Tuesday, November 30, 2010

The Panopticon Inverted

The recent release of thousands of diplomatic telegrams by Wikileaks may represent the extension of data freedom to the world of international diplomacy.

Posted by Nathaniel Comfort on 11/30 at 09:12 AM
(2) Comments

Tuesday, November 23, 2010

Sundials at Haverford College, Then and Now

Some thoughts about the three sundials at Haverford College and the broader relationship between sundials and science.
UPDATE: Added a photo and description of a fourth sundial on campus.

Posted by Darin Hayton on 11/23 at 10:56 PM

Saturday, November 20, 2010

A Monument to Kopernik, a.k.a. Copernicus

Another history of science site in Philadelphia is the memorial sculpture to Nicolaus Copernicus. The sculpture was commissioned to celebrate the 500th anniversary of Copernicus’s birth.

Posted by Darin Hayton on 11/20 at 10:53 PM

Friday, November 19, 2010

“His chromosomes made him do it” — again

A new case of crime and sex chromosomes suggests that we haven’t left the seventies behind after all.

Posted by Nathaniel Comfort on 11/19 at 09:22 PM

Wednesday, November 17, 2010

Tycho Brahe, Mercury, and Retro-diagnosing Illnesses

A team of scientists has be given permission to exhume Tycho Brahe’s body so that they can take samples of hair to test for the presence of mercury. They hope to determine Brahe’s cause of death, and clearly expect that cause to be mercury poisoning. This is the latest attempt by scientists to retro-diagnose historical diseases.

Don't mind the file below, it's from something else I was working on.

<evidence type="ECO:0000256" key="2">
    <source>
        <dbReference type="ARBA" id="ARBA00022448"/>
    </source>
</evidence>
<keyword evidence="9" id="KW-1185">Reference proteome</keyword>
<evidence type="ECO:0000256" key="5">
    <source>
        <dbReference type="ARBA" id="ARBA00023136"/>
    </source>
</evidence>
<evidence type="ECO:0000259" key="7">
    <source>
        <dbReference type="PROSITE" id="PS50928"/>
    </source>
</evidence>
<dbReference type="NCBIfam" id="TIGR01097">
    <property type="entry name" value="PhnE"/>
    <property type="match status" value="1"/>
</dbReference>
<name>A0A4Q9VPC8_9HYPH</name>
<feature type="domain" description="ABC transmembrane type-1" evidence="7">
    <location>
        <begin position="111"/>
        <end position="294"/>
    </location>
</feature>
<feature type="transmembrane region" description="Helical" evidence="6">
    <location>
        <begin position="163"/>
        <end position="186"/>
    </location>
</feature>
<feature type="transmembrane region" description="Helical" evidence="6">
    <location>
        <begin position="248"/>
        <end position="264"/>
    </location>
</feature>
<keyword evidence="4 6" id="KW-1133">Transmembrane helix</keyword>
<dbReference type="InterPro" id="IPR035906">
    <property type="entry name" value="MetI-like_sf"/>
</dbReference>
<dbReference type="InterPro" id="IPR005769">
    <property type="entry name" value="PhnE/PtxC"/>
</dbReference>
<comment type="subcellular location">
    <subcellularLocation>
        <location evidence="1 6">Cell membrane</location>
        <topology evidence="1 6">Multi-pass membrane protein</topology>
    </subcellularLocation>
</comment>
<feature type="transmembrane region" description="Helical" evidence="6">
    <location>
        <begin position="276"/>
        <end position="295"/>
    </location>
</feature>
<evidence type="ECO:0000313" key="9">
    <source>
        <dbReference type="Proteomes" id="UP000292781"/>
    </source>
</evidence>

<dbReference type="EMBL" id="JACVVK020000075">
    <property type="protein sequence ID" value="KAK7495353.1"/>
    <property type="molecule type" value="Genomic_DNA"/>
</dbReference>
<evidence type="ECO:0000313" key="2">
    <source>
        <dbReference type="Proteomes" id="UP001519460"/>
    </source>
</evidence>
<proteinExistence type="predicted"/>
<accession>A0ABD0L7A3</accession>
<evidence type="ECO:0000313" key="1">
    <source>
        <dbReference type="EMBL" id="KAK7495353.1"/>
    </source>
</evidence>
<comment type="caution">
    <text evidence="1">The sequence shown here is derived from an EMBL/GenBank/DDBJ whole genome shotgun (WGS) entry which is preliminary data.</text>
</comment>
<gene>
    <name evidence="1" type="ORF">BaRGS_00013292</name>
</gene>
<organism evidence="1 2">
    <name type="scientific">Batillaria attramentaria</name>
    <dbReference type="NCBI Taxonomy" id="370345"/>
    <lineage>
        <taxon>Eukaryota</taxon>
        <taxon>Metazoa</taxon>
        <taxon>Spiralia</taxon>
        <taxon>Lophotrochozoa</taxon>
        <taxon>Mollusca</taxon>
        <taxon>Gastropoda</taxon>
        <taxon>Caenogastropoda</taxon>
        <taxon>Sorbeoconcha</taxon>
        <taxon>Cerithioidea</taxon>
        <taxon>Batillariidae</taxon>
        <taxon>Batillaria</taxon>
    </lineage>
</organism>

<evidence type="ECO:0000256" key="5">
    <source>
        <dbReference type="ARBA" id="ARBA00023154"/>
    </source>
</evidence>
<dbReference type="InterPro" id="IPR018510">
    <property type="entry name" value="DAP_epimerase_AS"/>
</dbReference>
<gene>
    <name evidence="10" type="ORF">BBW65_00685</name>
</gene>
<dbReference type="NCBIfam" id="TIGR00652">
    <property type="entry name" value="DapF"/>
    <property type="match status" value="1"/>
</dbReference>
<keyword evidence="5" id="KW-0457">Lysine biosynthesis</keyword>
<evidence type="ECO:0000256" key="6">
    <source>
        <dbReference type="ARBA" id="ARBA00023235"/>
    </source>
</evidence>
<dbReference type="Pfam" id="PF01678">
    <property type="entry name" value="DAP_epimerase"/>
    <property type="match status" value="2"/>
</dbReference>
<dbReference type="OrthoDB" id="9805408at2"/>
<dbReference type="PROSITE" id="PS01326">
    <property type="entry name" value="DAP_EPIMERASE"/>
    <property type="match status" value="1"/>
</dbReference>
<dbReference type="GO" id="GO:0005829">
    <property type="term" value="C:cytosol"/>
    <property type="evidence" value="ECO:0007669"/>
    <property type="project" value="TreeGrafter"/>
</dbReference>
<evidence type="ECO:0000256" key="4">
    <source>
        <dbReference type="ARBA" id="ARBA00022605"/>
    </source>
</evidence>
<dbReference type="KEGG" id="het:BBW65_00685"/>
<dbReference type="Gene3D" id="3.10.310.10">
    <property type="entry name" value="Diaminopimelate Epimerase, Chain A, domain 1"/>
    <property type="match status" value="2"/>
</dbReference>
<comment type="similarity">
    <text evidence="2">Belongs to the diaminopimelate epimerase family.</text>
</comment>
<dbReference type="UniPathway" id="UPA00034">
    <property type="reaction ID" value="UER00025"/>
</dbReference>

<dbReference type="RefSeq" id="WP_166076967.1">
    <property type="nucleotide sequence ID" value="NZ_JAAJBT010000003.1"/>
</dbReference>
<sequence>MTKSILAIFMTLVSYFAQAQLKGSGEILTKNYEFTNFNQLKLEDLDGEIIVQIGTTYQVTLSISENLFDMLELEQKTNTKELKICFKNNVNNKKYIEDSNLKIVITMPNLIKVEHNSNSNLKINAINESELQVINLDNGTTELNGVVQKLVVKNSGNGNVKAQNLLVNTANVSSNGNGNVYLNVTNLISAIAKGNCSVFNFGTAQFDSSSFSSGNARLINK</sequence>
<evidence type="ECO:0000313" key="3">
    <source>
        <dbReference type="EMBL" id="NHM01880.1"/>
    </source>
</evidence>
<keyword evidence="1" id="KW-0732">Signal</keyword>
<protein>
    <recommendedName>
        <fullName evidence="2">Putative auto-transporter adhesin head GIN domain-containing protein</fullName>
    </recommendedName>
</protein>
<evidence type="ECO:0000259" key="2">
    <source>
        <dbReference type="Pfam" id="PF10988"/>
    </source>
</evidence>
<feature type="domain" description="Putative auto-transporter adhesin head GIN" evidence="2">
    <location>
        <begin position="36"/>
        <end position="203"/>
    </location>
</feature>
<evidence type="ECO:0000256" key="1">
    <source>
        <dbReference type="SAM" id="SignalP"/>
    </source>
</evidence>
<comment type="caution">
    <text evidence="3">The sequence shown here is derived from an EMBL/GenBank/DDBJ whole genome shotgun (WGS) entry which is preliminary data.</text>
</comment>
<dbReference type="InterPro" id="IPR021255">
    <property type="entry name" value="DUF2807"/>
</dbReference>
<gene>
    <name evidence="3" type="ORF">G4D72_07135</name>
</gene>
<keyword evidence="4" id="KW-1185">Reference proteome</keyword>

Posted by Darin Hayton on 11/17 at 10:30 PM

Monday, November 15, 2010

Science, Religion, and Demons

Two recent announcements are oddly linked: The Catholic Bishops’ conference on exorcism and demonic possession and the announcement that Notre Dame’s HPS program will now have a “Science and Theology” track to complement their “History of Science” and the “Philosophy of Science” tracks.

Posted by Darin Hayton on 11/15 at 10:53 PM

Monday, November 01, 2010

Sequence just wants to be free

Myriad Genetics is trying to be the Microsoft of genetic testing--and failing. The recent history of biomedical metaphors suggests that becoming the biotech Facebook would make more sense.

Posted by Nathaniel Comfort on 11/01 at 02:54 PM

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